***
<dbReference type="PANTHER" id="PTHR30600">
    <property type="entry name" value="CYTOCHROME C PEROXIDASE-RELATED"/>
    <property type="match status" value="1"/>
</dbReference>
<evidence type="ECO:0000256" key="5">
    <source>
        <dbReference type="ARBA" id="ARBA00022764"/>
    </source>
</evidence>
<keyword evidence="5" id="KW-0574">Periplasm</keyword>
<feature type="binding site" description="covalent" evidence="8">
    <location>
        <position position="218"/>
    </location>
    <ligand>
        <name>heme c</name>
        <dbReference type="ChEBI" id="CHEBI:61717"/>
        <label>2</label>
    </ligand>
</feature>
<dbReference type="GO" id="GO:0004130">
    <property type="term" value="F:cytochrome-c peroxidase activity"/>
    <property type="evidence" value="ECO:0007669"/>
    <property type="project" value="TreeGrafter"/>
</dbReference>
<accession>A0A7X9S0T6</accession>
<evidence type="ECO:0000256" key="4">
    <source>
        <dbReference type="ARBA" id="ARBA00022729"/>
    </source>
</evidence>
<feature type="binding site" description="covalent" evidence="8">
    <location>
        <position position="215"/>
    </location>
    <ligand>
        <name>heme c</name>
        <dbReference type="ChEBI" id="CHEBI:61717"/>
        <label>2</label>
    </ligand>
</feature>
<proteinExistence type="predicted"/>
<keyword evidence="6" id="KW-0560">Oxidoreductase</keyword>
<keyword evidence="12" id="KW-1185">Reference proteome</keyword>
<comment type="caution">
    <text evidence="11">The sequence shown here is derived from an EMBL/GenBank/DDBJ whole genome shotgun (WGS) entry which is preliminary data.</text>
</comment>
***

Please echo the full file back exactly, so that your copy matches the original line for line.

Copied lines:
<dbReference type="PANTHER" id="PTHR30600">
    <property type="entry name" value="CYTOCHROME C PEROXIDASE-RELATED"/>
    <property type="match status" value="1"/>
</dbReference>
<evidence type="ECO:0000256" key="5">
    <source>
        <dbReference type="ARBA" id="ARBA00022764"/>
    </source>
</evidence>
<keyword evidence="5" id="KW-0574">Periplasm</keyword>
<feature type="binding site" description="covalent" evidence="8">
    <location>
        <position position="218"/>
    </location>
    <ligand>
        <name>heme c</name>
        <dbReference type="ChEBI" id="CHEBI:61717"/>
        <label>2</label>
    </ligand>
</feature>
<dbReference type="GO" id="GO:0004130">
    <property type="term" value="F:cytochrome-c peroxidase activity"/>
    <property type="evidence" value="ECO:0007669"/>
    <property type="project" value="TreeGrafter"/>
</dbReference>
<accession>A0A7X9S0T6</accession>
<evidence type="ECO:0000256" key="4">
    <source>
        <dbReference type="ARBA" id="ARBA00022729"/>
    </source>
</evidence>
<feature type="binding site" description="covalent" evidence="8">
    <location>
        <position position="215"/>
    </location>
    <ligand>
        <name>heme c</name>
        <dbReference type="ChEBI" id="CHEBI:61717"/>
        <label>2</label>
    </ligand>
</feature>
<proteinExistence type="predicted"/>
<keyword evidence="6" id="KW-0560">Oxidoreductase</keyword>
<keyword evidence="12" id="KW-1185">Reference proteome</keyword>
<comment type="caution">
    <text evidence="11">The sequence shown here is derived from an EMBL/GenBank/DDBJ whole genome shotgun (WGS) entry which is preliminary data.</text>
</comment>